You can forget the hazy, lazy days of summer.
July 4, 2014
A HALF-CENTURY AGO, the late Nat “King” Cole crooned about the Lazy, Hazy, Crazy Days of Summer. The lyrics probably “fit” US life in the early ‘60s, but hardly so today.
Current summers seem jam-packed. There are “wall-to-wall” activities, early ‘til late, particularly for youngsters.
In this piece, we’ll zero in on boys and girls of summer, many of whom attend vacation Bible school early on, thus avoiding conflicts with vacations, sports leagues, and many other activities. All told, they cause summer days to extend far into summer nights. Much is high tech, and most of the goings-on warrant collaboration and coordination. Today, there’s little lazy about summers. Some haziness remains, and craziness—in various degrees—still is in vogue.
For most churches, VBS now is a budgeted item. String, paste, bottle caps, egg cartons and such rarely are “saved up” to use in VBS anymore.
In many churches, though, “VBS Kool-Aid” (we called it “Polly Pop” back in the day) still is very much in play.
How does VBS Kool-Aid differ from the ordinary stuff? One packet makes two quarts, according to the label. Historically, VBS leaders have altered the directions–a package will also make a gallon.
I mentioned “collaboration” earlier. At our church, considerable time and resources are committed to feeding the poor. To introduce this massive project to our youngsters, they’ve been asked to write verses, scriptures and/or short messages on the sides of little brown bags. The bags then are filled with lunches delivered to children throughout the neighborhood all summer long.
It’s a nice touch, whether or not the messages make any impact on the hungry youngsters who tear into the bags to retrieve sandwiches, fruit and cookies.
Though she will remain nameless, I am happy to report that the youngest of our half-dozen grandchildren, now seven years of age, happily accepted the little writing assignment. And she took it on at full gallop with no holds barred, unencumbered by political correctness.
Serious as a funeral, she pondered for several minutes before writing her multi-colored message, mostly with crayon, with some “magic marker” for emphasis.
Please keep this in mind: Following is her Sunday school teacher’s report on the personalized writing assignment. I am merely the messenger, hoping not to be shot.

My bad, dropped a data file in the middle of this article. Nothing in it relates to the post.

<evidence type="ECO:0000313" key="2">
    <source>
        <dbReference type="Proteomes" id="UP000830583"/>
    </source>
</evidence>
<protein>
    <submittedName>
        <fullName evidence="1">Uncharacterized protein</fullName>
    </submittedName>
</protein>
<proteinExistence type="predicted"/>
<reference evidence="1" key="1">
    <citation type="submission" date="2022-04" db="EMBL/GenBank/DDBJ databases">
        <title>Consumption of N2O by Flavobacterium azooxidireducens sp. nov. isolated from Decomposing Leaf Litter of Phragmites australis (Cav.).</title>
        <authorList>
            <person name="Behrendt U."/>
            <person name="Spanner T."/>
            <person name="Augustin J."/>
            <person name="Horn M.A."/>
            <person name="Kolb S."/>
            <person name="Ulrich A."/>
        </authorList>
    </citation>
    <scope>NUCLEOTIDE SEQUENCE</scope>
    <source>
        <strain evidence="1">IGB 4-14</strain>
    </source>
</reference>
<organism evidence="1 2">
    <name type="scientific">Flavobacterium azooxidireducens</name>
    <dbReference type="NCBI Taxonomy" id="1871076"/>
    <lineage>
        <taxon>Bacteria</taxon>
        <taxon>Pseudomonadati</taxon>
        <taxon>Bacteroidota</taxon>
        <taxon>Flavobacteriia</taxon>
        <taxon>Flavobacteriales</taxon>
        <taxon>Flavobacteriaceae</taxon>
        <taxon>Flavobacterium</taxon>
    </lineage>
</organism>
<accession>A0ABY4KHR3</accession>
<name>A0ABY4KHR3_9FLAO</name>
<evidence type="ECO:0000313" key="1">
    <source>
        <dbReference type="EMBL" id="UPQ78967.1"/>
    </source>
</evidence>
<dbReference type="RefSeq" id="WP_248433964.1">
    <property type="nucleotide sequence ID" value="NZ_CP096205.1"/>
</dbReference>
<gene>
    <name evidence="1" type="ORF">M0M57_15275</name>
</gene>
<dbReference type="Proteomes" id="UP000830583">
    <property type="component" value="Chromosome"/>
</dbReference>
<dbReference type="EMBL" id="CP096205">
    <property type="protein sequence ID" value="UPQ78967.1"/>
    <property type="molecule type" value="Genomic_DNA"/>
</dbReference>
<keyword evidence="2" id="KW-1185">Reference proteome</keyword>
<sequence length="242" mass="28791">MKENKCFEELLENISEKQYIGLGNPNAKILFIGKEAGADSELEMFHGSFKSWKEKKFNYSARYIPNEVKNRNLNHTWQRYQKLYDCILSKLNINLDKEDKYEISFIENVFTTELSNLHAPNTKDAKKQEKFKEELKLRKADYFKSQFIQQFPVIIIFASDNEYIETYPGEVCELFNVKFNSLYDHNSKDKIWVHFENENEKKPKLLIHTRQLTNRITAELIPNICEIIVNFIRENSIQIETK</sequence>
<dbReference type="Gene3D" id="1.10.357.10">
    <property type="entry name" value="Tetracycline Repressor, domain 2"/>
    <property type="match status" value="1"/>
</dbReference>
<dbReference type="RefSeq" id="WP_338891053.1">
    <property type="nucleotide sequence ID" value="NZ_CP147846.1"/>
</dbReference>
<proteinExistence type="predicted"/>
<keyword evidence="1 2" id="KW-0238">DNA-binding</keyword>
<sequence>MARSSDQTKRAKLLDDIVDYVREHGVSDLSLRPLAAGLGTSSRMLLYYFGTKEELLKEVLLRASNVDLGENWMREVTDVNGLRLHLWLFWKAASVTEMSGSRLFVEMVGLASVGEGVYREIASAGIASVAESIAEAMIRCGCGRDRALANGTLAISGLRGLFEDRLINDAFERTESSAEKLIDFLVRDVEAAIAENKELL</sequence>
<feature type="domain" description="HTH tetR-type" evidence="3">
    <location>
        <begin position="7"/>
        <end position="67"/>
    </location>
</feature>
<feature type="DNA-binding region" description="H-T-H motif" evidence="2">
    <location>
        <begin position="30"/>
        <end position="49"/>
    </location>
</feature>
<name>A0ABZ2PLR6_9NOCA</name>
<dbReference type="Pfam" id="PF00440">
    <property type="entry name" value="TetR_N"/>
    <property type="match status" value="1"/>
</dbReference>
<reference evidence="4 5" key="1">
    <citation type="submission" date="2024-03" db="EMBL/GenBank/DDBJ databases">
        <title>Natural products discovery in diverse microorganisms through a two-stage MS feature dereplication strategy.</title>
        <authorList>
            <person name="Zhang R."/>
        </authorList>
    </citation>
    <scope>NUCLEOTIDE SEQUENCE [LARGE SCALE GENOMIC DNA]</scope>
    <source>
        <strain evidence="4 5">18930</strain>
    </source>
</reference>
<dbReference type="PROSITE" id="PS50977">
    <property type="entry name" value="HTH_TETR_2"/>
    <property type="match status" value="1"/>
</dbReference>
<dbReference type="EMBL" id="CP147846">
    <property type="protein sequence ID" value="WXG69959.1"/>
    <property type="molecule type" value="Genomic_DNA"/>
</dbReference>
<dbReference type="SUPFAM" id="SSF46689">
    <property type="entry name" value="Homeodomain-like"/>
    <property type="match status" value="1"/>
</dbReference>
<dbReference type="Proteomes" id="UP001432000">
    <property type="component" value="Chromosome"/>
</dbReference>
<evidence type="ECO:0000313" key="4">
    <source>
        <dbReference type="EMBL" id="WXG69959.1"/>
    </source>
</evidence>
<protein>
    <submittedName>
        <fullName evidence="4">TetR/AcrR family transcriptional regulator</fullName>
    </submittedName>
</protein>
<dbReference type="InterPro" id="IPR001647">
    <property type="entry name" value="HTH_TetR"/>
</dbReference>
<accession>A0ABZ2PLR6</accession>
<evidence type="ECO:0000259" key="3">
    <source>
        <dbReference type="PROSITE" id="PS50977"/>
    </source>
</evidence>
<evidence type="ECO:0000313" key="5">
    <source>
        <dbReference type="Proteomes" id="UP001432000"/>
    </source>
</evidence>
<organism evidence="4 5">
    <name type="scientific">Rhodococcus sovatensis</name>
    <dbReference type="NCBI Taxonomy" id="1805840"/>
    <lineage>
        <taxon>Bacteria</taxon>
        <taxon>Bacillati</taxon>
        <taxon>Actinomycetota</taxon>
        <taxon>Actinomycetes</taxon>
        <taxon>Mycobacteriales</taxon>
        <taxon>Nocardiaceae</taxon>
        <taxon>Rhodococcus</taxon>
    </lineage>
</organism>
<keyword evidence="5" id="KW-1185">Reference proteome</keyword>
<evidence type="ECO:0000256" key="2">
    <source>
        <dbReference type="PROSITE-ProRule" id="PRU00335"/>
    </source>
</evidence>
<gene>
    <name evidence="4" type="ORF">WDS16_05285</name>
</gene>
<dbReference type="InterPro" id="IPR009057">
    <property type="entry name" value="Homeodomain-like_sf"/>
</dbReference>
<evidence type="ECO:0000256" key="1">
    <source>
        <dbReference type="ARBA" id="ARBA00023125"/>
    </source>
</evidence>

As a granddad, I’m proud of her, and applaud her courage, frankness and sincerity, given that as she gets older, a bit more tact on some subjects should perhaps be considered.
“Dear Friend,” the bag message began. “I hope you will let Jesus into your heart. If you do, when you die, you will get to live with Him in heaven. If you don’t, you will go to hell.”
I’m not sure the bag was used; I didn’t ask. If it was, perhaps they covered the last eight words with stick-on hearts, flowers and shepherds.
Or maybe not.
Children have always been—and hopefully always will be—spontaneous. It is never more apparent than during children’s sermons—particularly at holiday observances. On Easter Sunday at New Braunfels Presbyterian Church, worship began with a huge wooden cross at the altar, behind which were beautiful flowers. The children were to gather the flowers, follow the men carrying the cross outdoors, then decorate it.
They did so, parading back inside with the cross to close the service. They were singing an Easter hymn; all went swimmingly—until the moment the pastor raised his hands to pronounce the benediction. A booming voice—well, booming for a five-year-old—emitted from the group of two dozen children, “Now, let’s sing Jingle Bells.” Needless to say, “church was out.” The benediction was lost in the laughter.
Another five-year-old, standing behind a makeshift lectern, was “preaching” to neighborhood friends and a couple of pets. Questioned by his mother about the scriptural topic, he quickly answered, “The book of Temptations.”
The Holy Bible is clear about Jesus’ love for children. Matthew 19:14 (RSV) reads: “Let the children come to me, and do not hinder them; for to such belongs the kingdom of heaven.”
Chris and Cindy Liebrum—without grandchildren until this year—now have two. They’re ecstatic and can hardly wait to respond favorably to grandchildren’s requests made to “Lolli” and “Pop.”
Dr. Newbury is a speaker in the Dallas/Fort Worth Metroplex. Inquiries/comments to: email@example.com. Phone: 817-447-3872. Web site: www.speakerdoc.com. Twitter: @donnewbury.
Please click the book cover image to read more about Don Newbury’s humorous and inspirational stories in When The Porch Light’s On.